C Spire is adding 15 community colleges to the Mississippi Optical Network (MissiON). The MissiON network is the research and education network supporting universities in the state.
The 15 community colleges – which are not identified in the press release – will gain additional capacity and fully redundant connectivity to commodity Internet services and state university research programs, according to C Spire.
C Spire has been quite involved with MissiON, having previously added universities to the network and “enhanced connections” to the network for others.
The MissiON network facilitates collaboration among Mississippi’s research universities, regional universities and community colleges and provides access to resources in the ITS State Data Center and C Spire data centers that are located in Jackson and Starkville.
Community colleges in the state had been considering joining MissiON and made the final decision to jump on in the face of the COVID-19 pandemic. The move will support distance learning for more than 200,000 students in the community college system, according to a press release.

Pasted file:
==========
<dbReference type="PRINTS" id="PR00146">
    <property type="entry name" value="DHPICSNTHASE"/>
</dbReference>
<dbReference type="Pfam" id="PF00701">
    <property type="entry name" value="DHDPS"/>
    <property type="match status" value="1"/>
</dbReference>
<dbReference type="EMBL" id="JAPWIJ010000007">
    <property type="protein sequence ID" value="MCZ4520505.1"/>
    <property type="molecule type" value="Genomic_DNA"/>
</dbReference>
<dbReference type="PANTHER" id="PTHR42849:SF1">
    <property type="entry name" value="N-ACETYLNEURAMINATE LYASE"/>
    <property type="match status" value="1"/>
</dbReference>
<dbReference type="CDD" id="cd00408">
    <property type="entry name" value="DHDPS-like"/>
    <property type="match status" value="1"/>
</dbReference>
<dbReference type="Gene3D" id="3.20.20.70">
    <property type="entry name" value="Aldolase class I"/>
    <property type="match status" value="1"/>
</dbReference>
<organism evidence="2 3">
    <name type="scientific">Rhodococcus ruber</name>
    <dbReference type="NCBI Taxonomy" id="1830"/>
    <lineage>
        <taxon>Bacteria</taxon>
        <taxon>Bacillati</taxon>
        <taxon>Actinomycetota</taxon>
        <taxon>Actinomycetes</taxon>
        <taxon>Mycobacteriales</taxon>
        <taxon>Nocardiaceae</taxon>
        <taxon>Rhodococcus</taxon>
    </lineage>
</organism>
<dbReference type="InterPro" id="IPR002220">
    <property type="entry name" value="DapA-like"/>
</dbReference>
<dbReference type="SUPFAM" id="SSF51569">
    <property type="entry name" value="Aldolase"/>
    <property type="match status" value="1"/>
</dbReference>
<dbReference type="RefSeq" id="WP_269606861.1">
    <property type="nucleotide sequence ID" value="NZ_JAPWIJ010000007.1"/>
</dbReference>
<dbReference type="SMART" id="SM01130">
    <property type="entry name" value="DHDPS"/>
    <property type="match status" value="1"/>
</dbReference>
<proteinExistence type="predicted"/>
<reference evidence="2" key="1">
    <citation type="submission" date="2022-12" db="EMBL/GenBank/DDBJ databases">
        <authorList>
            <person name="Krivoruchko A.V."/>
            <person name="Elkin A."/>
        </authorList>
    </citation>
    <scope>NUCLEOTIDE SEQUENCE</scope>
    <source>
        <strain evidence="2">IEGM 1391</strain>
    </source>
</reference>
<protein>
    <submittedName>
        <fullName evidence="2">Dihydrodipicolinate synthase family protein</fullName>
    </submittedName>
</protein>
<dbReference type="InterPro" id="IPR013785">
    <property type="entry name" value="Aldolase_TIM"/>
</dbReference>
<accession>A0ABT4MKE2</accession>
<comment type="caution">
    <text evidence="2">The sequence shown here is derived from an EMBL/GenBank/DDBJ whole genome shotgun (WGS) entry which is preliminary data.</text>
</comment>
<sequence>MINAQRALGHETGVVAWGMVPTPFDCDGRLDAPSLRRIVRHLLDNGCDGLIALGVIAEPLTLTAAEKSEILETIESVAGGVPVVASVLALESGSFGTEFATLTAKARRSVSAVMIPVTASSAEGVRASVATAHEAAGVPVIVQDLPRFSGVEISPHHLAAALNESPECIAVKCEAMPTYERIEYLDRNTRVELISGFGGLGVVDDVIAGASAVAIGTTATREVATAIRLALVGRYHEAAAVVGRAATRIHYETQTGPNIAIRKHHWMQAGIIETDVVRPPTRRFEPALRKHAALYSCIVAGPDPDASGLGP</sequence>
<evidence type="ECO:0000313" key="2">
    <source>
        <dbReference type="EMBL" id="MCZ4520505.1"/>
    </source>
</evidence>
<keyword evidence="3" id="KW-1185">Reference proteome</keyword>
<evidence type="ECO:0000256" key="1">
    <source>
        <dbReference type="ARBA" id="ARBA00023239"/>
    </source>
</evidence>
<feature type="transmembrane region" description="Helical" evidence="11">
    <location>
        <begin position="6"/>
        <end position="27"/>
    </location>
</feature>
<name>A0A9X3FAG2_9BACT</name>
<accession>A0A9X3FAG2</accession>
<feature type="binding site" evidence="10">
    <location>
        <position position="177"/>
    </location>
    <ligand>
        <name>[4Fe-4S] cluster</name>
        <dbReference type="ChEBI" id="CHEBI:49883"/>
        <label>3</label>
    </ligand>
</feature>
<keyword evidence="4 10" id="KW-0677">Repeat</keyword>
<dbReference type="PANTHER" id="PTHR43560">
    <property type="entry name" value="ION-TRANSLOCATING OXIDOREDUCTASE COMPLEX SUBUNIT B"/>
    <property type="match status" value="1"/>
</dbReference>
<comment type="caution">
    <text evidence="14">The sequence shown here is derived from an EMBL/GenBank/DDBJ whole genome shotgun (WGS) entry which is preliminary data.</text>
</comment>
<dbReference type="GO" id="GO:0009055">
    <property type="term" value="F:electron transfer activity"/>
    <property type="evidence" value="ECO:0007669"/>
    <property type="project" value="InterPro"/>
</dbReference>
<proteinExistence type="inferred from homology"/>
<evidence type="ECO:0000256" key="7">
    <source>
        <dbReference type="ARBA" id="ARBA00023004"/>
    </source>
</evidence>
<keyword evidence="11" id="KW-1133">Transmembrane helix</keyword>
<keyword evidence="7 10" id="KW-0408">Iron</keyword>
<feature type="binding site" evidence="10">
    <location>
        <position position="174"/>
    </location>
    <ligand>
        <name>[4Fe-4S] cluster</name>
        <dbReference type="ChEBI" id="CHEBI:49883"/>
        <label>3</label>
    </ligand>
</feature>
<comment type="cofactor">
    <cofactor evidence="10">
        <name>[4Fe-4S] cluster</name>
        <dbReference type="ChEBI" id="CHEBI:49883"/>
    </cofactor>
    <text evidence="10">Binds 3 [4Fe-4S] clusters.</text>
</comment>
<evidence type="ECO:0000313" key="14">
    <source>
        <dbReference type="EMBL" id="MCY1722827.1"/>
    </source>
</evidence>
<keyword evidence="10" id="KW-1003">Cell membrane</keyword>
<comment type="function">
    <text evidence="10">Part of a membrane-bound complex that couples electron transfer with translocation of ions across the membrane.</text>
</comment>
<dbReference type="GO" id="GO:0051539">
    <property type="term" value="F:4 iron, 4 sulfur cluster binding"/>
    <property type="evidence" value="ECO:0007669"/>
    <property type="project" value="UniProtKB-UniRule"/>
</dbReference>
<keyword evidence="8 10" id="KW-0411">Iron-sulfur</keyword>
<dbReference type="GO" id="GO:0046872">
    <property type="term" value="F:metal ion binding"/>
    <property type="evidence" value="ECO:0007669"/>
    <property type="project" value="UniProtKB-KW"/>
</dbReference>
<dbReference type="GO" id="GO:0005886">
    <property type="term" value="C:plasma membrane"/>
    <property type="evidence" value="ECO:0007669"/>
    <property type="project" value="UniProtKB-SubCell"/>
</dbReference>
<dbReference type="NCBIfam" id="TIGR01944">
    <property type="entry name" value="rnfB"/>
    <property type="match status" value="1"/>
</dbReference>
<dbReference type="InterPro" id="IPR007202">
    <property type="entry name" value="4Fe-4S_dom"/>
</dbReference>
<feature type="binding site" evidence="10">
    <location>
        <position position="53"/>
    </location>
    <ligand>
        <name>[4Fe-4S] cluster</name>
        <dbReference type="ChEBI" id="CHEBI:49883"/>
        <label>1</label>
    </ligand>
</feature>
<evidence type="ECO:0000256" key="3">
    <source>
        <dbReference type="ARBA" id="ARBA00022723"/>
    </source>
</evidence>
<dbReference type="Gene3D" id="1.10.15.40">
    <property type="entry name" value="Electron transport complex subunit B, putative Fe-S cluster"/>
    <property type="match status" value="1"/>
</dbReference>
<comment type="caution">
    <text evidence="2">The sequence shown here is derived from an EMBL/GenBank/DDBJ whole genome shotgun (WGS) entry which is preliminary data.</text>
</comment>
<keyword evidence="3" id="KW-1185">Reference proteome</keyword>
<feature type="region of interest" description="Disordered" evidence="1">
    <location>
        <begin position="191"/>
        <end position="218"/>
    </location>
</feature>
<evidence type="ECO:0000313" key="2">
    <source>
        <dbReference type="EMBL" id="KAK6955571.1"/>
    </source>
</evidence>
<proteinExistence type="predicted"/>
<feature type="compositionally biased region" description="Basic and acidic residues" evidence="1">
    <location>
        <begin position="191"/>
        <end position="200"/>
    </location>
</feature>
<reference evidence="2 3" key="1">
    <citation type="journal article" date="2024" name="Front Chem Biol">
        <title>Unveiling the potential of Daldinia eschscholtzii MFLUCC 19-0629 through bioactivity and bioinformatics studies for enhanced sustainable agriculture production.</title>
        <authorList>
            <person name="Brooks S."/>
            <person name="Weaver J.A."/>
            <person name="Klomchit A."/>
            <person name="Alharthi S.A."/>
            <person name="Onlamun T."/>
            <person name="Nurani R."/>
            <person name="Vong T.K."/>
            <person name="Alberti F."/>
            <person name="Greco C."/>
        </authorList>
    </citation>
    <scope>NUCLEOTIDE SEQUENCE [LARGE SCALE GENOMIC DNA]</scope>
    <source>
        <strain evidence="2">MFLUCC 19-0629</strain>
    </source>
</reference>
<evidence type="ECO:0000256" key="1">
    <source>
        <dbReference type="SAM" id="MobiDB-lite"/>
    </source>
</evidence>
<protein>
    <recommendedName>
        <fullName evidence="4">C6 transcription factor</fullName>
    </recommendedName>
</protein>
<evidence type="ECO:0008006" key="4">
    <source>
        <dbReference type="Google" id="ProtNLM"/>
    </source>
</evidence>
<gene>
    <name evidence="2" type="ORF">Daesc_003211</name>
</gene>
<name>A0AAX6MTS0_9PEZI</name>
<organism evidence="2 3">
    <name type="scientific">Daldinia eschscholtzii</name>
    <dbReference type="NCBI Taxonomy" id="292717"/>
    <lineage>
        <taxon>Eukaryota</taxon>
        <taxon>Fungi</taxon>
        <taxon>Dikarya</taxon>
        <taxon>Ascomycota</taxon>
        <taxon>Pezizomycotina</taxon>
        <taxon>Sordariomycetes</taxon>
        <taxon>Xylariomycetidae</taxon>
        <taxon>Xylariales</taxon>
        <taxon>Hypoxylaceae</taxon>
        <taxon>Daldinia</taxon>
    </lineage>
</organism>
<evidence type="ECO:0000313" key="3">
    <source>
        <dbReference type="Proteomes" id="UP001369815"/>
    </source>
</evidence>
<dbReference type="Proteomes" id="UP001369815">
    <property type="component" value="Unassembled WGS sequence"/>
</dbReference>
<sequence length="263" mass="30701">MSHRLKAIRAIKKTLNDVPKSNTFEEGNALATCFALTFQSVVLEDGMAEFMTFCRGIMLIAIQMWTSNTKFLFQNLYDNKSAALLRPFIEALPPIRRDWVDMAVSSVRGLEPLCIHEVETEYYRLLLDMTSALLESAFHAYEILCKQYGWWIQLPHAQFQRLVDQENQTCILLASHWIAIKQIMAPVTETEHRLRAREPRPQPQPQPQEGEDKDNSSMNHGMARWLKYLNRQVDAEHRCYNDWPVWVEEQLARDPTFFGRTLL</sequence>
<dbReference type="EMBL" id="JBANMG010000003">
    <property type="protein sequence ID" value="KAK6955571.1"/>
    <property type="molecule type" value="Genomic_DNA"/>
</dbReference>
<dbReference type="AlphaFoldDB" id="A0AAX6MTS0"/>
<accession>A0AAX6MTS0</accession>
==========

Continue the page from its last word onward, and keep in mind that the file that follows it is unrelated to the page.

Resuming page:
“We’ve deployed a high performance, geographically diverse network and offer the community colleges speeds up to 100 Gigabits per second (Gbps) with plans to expand to 400 Gbps and beyond in the future,” C Spire CEO Hu Meena said in a press release about the latest C Spire MissiON initiative. “This is a world-class network that fully supports MissiON’s important research objectives now and well into the future.”
C Spire is quite active in upgrading Mississippi’s telecommunications infrastructure. For instance, the company is partnering with Entergy Mississippi and the Mississippi Public Service Commission on an $11 million broadband project that took 18 months to complete. The project featured installation of cable and related infrastructure along five routes that will bring enhanced services to 21 communities. More than 4,000 homes and 500 businesses are within 500 feet of one of the five routes.
The company also has upgraded more than 250 cell sites in 41 counties in the state. That project, which began in February 2019, followed the change out of base stations and software at all its more than 1,200 cell sites.
Joan Engebretson contributed to this report.